A Little Faint

13 March, 2017 – Ann Arbor, Michigan

Kate has just finished picking up the engineers’ time sheets in the room they call the “bullpen” when the faintness strikes her.

The bullpen is a big room at the far north end of the first floor with a beautiful view of the park and fountain which all of the engineers apparently completely ignore, even to the extent of putting posters up on the room’s wraparound windows. But they’re all fun guys! Kate smiles at the thought, remembering the way that that the blond one, Ulrich, and the middle-eastern-looking one, Saed, were joking with each other about the time sheets, obviously clowning for her benefit. Admittedly this is only the end of her first month, but that’s enough time to form pretty good impressions of people. It has become quite obvious that everyone here is simply happier than people were in her previous job. Well, she wasn’t very thrilled when Ulrich called her “ma’am”, though. What is she, three years older than those guys, at the most? And that makes her a “ma’am”?

She has just made the turn at the end of the hall that leads out from the bullpen and in a few more steps the short bit of hallway that she’s in now will open out into the larger hall that leads to the cafeteria entrance or into the building’s big, beautiful atrium. From there she will take the elevator if it’s handy, or more likely run up the stairs to the second floor—the top floor—and Haniel’s office, where she will turn in the sheets right on time at ten o’clock. Punctuality is something Kate is proud of.

The explosion strikes her when she is still in the short corridor, with the big atrium-and-cafeteria hall still five or six steps ahead. It’s an explosion of light, as though hundreds of flash bulbs had gone off simultaneously inside of everything: the elegant wainscoting and paint of the walls, the firm, no-nonsense carpeting of the floor, the sconce lights, even herself.

Her mind tries to convince itself that the light is coming from behind things. But that is not true. It is definitely inside of them, touching their insides at every point. But that’s not quite right either, because it’s also outside of everything. She somehow knows without any possibility of doubt that this light is less substantial than the air—infinitely so—but at the same time more solid than rock or steel. Infinitely so. And it has always, always been there.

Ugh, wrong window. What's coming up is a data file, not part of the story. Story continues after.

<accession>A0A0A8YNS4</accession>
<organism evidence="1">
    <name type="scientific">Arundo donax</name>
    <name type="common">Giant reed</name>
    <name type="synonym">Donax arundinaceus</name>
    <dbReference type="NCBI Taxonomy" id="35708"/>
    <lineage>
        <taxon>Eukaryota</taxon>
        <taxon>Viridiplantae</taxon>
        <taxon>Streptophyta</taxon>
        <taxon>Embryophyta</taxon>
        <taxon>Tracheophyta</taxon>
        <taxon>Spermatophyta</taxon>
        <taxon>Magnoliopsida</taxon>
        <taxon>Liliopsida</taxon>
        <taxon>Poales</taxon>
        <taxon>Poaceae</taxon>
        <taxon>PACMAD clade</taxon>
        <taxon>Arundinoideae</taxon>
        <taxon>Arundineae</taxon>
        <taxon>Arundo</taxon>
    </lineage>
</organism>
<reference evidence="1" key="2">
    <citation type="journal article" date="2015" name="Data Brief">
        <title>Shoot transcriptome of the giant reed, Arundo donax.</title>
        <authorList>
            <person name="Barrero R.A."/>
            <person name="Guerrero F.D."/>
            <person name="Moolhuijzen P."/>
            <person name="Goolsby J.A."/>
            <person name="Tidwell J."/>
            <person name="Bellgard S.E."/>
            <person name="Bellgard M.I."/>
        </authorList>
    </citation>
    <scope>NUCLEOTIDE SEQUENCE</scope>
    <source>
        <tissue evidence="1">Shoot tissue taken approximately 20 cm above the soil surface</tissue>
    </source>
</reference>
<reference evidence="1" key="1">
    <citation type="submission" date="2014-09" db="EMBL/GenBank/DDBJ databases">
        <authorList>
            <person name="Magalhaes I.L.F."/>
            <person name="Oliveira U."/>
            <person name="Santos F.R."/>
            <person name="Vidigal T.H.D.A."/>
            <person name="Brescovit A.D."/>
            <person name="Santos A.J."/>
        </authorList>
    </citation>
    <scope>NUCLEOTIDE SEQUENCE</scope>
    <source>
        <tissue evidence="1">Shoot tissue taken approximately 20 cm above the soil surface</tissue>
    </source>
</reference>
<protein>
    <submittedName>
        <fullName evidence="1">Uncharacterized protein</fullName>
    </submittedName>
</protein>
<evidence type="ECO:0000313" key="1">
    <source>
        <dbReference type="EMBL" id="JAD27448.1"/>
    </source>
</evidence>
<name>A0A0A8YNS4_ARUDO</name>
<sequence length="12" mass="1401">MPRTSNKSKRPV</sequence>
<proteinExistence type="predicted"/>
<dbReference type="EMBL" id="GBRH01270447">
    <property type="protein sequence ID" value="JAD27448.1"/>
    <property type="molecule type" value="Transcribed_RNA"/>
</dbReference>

The explosion is not the light arriving, the explosion is her being able to see it. Kate closes her eyes, takes a deep breath, and slowly opens them again.

And now it’s worse.

Now, in addition to the impossible light, there are multiple copies of everything! She stares, wide-eyed, at five copies of the hallway, all set apart from each other by a small distance. Or possibly by something other than distance.

Kate staggers, losing her balance and hitting the hallway wall with her left shoulder, dropping the time sheets that scatter onto the carpet. She catches herself with both hands on the wall, for a moment seeing inside of it. Inside of everything, multiplied by five.

For the space of a dozen hammering heartbeats she stands there, with her hands braced against the wall as though the world might suddenly rotate the wrong way and throw her around the wood-paneled hallway like a pea in a box. Slowly, the images of her hands approach each other, meet, and become one.

“Hey, ah, Kate?” The voice of one of the engineers, in the hall behind her. “Is everything okay?”

This is not what she needs! Only one month here—what will people think?

Still breathing in deep gulps, she turns and sees Jon Dunham. He’s a small guy, an inch shorter than she is, but fit-looking and more serious than most of them. Right now he’s looking very serious indeed. “Is everything okay?” he repeats. He hands her the time sheets, neatly stacked.

Light extending forever through a higher order of infinity. Light harder than steel, more rarefied than vacuum. Light, and its dark partner: Time—

“Yes!” Kate replies with a gasp, blinking like an owl. She can just imagine how this will look if it gets back to Haniel. Just got her second paycheck, and already malingering, or bringing some exotic disease into the company. The look on the small engineer’s face warms her heart, though. He is really concerned. “Yes, thanks, I guess it’s just, it’s probably just—”

The shards of awareness ride the wavefronts of luminance, joyous and fierce.

Kate stops talking and blinks.

“I, ah, don’t mean to pry, not at all,” the engineer says, “but if you need any help with—food or anything—”